started by converting a convent in St. Petersburg into a boarding school for girls, the Smolny

Institute. In 1786, Catherine issued the Statute for Schools for all of Russia. It said that every

district town was to establish a minor school with two teachers and every provincial town a

major school with six teachers. She did not set policies for the founding of Universities,

because she knew that Russia lacked qualified teachers for these institutions, but she did increase

the number of grants to study abroad.

In 1763, Catherine founded Russia's first College of Medicine, which consisted of a

director, a president, and eight members. The college was instructed to train Russian doctors,

surgeons and apothecaries to serve in the provinces. When she reorganized the provinces in

1775, she ruled that each provincial capital must have a hospital. These are just some of the

visible results of Catherine's domestic reforms.

Catherine was also an enthusiastic collector of the arts. She built up the Imperial art

collection from a dozen works to an incredible 3,926. She commissioned the building of palaces

and the Hermitage. Her great love for Russia and pride in her adopted country comes through to

us when we look at the beautiful collection of paintings done by the world's greatest masters,

acquired not for personal indulgence, but as an effort to make Russia respected. She had a

theater built where operas and plays were performed by artists invited to Russia. Catherine,

herself, wrote several operas and some were performed there. Later in life she wrote stories for

her grandchildren.

Catherine helped expand Russia through two Russo-Turkish wars, one in 1768-1774, and

one from 1787-1792, through the addition of Ukraine from 1781-1786 and by gaining portions

of Poland. Catherine still felt her reign was fragile and she was in desperate need of noble

support to keep the throne so she deliberately increased the power of the nobles over the serfs,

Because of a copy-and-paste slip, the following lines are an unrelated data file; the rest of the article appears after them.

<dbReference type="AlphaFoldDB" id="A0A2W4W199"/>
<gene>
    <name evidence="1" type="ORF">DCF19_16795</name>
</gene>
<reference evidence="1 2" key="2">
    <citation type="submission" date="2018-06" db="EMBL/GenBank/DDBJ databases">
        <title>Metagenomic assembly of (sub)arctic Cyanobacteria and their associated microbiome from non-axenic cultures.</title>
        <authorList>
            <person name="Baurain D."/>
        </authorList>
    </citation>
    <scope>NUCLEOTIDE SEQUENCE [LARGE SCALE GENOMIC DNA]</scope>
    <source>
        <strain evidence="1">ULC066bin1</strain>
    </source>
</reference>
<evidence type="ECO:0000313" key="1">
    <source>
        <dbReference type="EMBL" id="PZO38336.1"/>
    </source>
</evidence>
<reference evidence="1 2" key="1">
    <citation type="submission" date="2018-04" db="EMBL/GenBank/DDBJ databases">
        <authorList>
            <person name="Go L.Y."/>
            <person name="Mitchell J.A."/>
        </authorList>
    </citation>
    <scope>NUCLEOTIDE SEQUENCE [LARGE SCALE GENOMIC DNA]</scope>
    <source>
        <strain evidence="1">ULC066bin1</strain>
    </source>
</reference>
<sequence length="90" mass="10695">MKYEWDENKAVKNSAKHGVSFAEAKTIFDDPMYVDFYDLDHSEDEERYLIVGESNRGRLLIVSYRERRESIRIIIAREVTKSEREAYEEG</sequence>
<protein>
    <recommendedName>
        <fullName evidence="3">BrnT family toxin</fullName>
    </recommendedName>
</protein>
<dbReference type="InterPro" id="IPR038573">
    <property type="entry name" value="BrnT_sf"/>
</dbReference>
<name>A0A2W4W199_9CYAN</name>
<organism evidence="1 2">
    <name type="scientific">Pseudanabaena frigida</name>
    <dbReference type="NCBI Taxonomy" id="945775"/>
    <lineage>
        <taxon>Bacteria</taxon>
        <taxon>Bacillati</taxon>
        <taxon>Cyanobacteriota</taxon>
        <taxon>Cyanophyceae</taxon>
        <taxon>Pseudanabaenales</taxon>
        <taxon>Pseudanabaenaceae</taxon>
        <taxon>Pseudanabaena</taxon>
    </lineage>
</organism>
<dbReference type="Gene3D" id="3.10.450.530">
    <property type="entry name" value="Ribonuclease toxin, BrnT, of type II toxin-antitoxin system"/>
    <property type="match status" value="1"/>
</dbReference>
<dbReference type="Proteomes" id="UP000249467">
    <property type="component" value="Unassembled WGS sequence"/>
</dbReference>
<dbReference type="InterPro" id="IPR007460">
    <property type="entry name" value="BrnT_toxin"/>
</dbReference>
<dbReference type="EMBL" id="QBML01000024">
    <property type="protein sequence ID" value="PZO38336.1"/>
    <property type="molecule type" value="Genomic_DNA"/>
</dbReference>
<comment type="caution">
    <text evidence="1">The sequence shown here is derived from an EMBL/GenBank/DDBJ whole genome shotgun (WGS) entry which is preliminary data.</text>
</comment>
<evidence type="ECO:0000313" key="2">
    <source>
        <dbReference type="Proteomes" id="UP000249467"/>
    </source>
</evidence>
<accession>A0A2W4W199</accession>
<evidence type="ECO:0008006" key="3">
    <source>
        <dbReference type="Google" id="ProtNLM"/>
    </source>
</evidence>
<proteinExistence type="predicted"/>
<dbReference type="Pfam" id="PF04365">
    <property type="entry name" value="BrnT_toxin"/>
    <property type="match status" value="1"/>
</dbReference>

and governed in such a way as to consolidate noble domination and exploitation of the human

and material resources of the country.

Catherine possessed majesty without being pompous. She was neither cold nor inhuman.
Over the years she lived through hurtful criticism, rebellion, war and estrangement from her son,

Paul, whom she thought incapable of ruling Russia. She was a woman alone without her own

family, except her beloved grandchildren. As Empress, she showed much love and affection to

her grandsons, but you can sense a void that she tried to fill with the many relationships she

formed with men. She craved affection, but Catherine loved to teach and she had much to give.

There is no doubt that Catherine's reputation suffered because of the many accounts of her

affairs. In the overall picture, all the stories about Catherine the woman can not take away from

her many achievements as Catherine the Empress. Russia has a lot to thank her for. After a long

reign of thirty four years, Catherine died of a stroke on the 17th of November, 1796. She died in

Tsarskue Selu, Russia at the age of 67. Although she had wanted her grandson to succeed her,

she was too over confident about her health so she hadn't made the transition of power to her

grandson, Alexander, final before she died. Therefore her son, Paul I, succeeded her as

Emperor. History knows her as Catherine the Great, a title she was offered during her lifetime

and rejected, but she deserves the title because she earned it.